"The real adults in the room are the youth from Parkland, Florida, who are speaking out about the need for meaningful gun control laws," wrote Joshua A. Douglas, a law professor at the University of Kentucky College of Law in an op-ed for CNN.com. "They are proving that civic engagement among young people can make a difference. The ironic part? They can't even vote yet."
This is the sentiment that reaffirms the notion on the left that because these teenagers were victims of a horrible mass shooting, America should change its laws and the Constitution.
They haven't paid taxes, they lack real-life experiences, and their brains aren't even fully developed was the crux of Pat's argument against them voting on Thursday's episode of "Pat Gray Unleashed."
According to ThinkProgress, Sofie Whitney, a survivor of the Marjory Stoneman Douglass massacre, is leading the fight to lower the voting age with the help of Washington, D.C. Democratic councilmember Charles Allen. Allen reintroduced the Youth Vote Amendment Act of 2018 which would, for the first time, grant 16 and 17-year-olds the right to vote in presidential elections in the United States and in local District races.
In a news release, Allen spoke of the measure: “At the age of 16, our society already gives young people greater legal responsibility.”
“They can drive a car. They can work. Some are raising a family or helping their family make ends meet. They pay taxes. Ironically, they pay fees to get a license plate that reads ‘Taxation Without Representation.’ I think it’s time to change that.
“Some people will say young people aren’t mature or educated enough. But I beg to differ. Just a few weeks ago, young District residents organized a citywide school walkout and spoke passionately at the Rally for DC Lives calling for an end to gun violence. In hearings on our schools, students testified with well-informed opinions. And yet, they can’t exercise their voice where it matters most – at the ballot box.”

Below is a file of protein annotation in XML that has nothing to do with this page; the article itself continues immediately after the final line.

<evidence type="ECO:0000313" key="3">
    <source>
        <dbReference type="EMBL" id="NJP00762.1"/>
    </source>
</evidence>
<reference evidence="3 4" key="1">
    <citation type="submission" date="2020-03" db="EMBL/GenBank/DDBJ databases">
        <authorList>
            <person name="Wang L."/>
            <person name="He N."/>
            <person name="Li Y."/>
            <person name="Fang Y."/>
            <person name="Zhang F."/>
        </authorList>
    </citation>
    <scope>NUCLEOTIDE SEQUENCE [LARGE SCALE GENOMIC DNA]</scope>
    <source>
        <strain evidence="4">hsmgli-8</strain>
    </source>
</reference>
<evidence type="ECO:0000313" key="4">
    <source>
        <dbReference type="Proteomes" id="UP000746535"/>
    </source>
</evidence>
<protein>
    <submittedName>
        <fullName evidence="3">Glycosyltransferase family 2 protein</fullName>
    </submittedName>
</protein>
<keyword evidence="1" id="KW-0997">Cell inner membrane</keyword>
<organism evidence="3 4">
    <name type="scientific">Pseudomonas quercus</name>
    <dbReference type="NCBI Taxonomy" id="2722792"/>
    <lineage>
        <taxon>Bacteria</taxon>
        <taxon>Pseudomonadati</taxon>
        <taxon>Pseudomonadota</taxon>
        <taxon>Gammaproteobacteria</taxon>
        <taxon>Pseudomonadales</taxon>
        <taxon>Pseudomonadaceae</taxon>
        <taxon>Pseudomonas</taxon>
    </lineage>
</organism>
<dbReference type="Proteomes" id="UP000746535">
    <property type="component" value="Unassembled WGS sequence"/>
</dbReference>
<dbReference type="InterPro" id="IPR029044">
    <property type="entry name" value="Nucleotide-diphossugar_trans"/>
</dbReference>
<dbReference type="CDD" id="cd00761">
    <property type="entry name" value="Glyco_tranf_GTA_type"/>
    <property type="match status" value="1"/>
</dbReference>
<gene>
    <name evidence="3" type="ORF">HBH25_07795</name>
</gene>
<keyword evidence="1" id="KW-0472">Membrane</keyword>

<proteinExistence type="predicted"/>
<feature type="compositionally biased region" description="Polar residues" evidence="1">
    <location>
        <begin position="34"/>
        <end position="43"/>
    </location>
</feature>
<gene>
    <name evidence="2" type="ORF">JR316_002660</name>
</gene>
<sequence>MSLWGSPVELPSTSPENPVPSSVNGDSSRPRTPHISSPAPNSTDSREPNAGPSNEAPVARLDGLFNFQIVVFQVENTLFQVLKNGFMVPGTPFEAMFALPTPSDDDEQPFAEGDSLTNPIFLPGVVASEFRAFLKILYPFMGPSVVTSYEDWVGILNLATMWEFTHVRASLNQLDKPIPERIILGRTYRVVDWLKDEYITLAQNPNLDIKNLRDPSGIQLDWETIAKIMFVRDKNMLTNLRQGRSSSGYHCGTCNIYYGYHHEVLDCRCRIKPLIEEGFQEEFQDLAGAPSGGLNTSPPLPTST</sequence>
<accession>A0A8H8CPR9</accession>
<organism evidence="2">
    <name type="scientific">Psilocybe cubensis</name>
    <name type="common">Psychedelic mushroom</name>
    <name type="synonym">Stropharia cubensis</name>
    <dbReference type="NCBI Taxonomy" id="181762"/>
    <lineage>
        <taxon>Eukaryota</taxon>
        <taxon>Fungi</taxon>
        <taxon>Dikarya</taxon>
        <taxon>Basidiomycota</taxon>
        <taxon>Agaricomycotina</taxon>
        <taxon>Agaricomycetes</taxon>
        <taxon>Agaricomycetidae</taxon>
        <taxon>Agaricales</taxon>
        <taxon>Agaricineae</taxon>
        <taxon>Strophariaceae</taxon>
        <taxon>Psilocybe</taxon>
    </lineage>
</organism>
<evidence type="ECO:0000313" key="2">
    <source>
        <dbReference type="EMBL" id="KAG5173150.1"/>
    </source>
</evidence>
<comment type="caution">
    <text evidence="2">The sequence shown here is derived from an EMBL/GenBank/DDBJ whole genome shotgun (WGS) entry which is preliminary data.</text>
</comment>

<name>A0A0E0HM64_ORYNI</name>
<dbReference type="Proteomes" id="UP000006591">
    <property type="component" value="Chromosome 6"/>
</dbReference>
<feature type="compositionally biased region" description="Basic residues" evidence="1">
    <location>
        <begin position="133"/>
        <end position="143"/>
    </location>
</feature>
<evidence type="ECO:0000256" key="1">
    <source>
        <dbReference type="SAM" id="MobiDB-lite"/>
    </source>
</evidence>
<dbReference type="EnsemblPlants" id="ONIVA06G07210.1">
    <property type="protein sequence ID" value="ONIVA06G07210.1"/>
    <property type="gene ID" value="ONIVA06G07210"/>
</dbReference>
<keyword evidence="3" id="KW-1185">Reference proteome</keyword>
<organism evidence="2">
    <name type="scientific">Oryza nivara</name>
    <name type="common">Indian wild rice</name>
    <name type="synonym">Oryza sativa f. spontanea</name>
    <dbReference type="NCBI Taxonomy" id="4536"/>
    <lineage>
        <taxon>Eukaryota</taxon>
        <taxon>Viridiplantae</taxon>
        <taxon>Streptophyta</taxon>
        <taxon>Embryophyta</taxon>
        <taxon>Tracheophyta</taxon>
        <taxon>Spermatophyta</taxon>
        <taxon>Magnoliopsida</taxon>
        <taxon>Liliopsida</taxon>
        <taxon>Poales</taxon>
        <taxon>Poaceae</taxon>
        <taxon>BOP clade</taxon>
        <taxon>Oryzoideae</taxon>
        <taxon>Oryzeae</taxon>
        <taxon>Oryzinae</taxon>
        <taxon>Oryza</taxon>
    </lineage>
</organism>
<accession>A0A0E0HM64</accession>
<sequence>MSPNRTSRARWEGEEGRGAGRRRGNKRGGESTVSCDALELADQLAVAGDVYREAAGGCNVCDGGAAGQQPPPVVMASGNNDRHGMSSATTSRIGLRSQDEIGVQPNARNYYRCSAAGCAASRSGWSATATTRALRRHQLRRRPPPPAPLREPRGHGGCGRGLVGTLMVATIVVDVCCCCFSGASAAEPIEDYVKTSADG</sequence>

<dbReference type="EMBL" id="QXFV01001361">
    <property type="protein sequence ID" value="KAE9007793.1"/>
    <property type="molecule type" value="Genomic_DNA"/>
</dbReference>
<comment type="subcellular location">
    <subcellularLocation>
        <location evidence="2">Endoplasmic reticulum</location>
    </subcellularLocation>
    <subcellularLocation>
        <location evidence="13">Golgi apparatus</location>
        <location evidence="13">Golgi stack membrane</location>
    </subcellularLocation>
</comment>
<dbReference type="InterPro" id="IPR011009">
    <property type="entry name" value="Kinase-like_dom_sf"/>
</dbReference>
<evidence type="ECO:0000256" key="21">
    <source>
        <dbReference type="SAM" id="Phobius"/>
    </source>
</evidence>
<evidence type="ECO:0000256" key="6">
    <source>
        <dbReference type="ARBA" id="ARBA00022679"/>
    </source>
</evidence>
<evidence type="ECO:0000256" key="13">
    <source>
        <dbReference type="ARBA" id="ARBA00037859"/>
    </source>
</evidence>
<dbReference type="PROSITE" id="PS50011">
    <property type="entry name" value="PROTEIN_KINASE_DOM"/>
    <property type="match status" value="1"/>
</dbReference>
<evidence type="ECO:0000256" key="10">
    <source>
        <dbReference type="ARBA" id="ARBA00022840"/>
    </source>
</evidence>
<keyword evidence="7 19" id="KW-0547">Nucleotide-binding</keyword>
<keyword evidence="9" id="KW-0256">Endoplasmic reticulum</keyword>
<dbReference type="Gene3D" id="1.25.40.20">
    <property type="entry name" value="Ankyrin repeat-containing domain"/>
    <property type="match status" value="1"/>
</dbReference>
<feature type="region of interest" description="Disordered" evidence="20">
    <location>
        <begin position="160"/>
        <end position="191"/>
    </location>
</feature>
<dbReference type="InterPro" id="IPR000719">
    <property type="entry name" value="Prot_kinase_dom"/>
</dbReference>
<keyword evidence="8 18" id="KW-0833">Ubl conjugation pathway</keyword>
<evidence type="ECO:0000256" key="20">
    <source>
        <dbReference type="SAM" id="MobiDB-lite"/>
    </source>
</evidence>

Whitney echoed his statement by telling ThinkProgress that, “If 16-year-old students are old enough to be affected by the laws, and realize that there is a problem, then they should have the power to help change it.
“Many laws affect the lives of 16-year-olds, who are almost adults. Young people should have some kind of say in how their country treats them.”
Pat absolutely disagreed.
A wave of student activism gripped the nation after February's massacre and calls for gun control have only grown louder as the students continue to garner support from the likes of Geroge Soros, the Women's March, and celebrities. Pat has been fiercely vocal about the teen activists, especially David Hogg.
Here's a recap of what Pat said a few months back regarding the students calling for gun control:
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